Higher levels of insulin resistance were found among Mexican-Americans with an ancestral link to Amerindian tribes, states a study from The University of Texas Health Science Center at Houston (UTHealth). According to the researchers, finding the link between ancestry and the potential for chronic diseases will help develop more genetically-specific treatment programs.
“It is our hope that these findings will help healthcare providers and communities more efficiently identify high-risk persons as well as develop and provide intensified clinical and public health interventions,” said Joseph McCormick, M.D., regional dean of the UT School of Public Health Brownsville Regional Campus, in a statement.
McCormick and HuiQi Qu, Ph.D., assistant professor at The University of Texas School of Public Health Brownsville Regional Campus, published the research as part of a series of articles examining chronic diseases in the Mexican-American population. The data used in the articles was gathered from blood samples taken from the Cameron County Hispanic Cohort (CCHC).
“It is important that we measure the burden of chronic disease, the risk factors, including behavioral, environmental, genetic and ancestry risk factors, so that we can take this information to our communities and work to address these issues,” McCormick stated, adding the series of research shows how important it is to consider ethnicity when identifying risk for chronic illness.
For the Amerindian study, the research team identified 103 ancestry informative markers, DNA signatures which indicate an individual’s origin of ancestry. Using those markers, experts looked for links between three major populations: Europeans, Africans and Amerindians.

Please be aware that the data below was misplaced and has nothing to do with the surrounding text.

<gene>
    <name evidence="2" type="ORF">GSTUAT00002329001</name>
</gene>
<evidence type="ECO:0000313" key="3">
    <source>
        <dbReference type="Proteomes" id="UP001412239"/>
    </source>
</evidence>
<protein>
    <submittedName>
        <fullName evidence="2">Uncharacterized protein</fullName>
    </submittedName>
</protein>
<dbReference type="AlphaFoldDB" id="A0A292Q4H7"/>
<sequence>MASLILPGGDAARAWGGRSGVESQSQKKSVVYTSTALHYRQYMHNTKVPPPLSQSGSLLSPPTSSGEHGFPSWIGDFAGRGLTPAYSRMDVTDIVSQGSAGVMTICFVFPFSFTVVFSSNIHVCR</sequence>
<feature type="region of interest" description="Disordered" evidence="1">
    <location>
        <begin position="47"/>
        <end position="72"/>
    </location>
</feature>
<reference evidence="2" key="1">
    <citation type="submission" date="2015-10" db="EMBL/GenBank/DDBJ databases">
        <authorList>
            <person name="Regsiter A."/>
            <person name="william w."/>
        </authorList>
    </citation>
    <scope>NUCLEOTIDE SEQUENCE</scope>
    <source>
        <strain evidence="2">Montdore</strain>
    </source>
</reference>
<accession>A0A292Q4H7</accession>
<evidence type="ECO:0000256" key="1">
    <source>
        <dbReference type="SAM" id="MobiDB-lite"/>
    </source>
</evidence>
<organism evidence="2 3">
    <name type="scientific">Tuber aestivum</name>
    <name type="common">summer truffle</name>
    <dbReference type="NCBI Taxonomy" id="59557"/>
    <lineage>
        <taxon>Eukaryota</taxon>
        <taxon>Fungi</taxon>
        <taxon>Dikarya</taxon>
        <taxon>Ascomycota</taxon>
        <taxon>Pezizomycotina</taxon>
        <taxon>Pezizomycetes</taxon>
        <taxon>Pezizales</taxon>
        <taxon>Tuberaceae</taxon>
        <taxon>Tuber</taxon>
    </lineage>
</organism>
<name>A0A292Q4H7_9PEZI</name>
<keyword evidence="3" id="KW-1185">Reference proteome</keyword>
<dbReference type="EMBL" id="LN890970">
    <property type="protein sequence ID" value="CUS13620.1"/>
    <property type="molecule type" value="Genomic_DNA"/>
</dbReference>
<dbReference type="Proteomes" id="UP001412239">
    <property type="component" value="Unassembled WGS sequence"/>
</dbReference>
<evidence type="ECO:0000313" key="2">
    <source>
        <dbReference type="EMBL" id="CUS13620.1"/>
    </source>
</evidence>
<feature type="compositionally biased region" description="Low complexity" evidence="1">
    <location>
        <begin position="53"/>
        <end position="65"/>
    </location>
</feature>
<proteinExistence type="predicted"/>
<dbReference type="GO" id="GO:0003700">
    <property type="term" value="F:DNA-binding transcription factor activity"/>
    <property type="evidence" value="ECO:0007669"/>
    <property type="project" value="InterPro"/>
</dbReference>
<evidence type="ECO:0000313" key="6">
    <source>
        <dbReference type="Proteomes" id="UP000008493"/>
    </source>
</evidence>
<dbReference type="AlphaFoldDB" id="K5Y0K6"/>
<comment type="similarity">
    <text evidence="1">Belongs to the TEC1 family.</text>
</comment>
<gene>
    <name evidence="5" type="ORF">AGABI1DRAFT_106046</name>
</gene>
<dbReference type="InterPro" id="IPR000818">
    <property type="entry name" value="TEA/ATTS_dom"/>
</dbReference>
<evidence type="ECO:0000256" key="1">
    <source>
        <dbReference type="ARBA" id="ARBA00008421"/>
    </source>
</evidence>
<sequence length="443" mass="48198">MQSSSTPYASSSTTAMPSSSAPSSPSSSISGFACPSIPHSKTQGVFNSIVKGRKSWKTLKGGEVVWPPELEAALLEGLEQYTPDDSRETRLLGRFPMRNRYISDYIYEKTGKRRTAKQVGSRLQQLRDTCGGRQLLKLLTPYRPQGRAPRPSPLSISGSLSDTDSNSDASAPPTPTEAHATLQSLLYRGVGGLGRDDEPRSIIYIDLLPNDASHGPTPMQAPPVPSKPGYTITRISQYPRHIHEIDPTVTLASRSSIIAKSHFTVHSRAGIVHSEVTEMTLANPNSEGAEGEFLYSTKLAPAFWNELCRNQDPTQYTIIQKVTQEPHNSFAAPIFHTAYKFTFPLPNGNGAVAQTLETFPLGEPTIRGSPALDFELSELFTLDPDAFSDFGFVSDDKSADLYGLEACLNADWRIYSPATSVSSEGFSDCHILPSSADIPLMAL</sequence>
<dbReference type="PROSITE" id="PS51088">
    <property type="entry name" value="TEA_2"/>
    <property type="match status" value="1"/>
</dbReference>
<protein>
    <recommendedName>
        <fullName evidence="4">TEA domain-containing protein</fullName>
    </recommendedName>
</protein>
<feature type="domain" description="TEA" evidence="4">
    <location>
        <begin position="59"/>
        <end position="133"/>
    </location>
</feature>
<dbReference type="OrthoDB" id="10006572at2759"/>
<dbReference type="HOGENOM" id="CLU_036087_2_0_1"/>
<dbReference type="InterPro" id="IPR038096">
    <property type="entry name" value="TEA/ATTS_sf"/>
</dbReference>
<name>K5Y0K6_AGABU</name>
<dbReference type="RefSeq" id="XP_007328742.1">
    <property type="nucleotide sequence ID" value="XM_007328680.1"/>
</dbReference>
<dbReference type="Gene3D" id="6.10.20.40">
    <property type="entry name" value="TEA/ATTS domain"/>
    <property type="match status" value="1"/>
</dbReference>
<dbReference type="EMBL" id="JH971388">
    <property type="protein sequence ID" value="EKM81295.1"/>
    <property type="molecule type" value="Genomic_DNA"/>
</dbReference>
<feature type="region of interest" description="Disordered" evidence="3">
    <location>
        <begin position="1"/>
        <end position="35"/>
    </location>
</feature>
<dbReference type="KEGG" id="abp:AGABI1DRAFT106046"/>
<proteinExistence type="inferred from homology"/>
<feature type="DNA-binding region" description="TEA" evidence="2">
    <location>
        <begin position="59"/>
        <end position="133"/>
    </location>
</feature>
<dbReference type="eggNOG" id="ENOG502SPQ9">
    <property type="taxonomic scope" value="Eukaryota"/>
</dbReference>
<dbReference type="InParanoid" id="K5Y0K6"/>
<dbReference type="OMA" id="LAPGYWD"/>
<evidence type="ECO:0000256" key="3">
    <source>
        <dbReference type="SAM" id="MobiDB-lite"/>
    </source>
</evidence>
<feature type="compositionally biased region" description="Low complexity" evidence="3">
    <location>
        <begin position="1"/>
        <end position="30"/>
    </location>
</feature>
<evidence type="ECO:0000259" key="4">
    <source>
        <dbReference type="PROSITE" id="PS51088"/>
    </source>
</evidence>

What they found revealed that the Mexican-American population is mixed primarily with Amerindian and European ancestries, which predisposed the demographic to issues related to insulin resistance, blood pressure, liver injury and serum lipid levels. In a separate report, a research team verified 70 percent of the CCHC test subjects indeed had diabetes, high cholesterol or hypertension.
“This study also opens the window on a major missed opportunity for preventing common chronic diseases in a minority population and, if corrected, would reduce long-term medical, social and economical burdens,” said Susan Fisher-Hoch, M.D., lead author of the additional report and professor of epidemiology at the UT School of Public Health Brownsville Regional Campus.
The genetic traits predisposing the Mexican-American population are what the CCHC’s primary focus is on, and the organization is the only one to examine health disparities in a purely Mexican-American population, said McCormick.
“We have taken more than ten years to develop this cohort, which is now yielding important advances in understanding just how poor the health is in this Hispanic minority,” said Fisher-Hoch. “Half of all adults over 18 years of age are obese and one third have diabetes, and insulin resistance underlies most of this pathology.”
The more than 2,500 individuals participating in the program have allowed researchers to gain valuable information regarding issues such as obesity, diabetes, mental health, and heart disease, as well as issues relating to poor health insurance coverage among the Hispanic population and more specifically Mexican-Americans.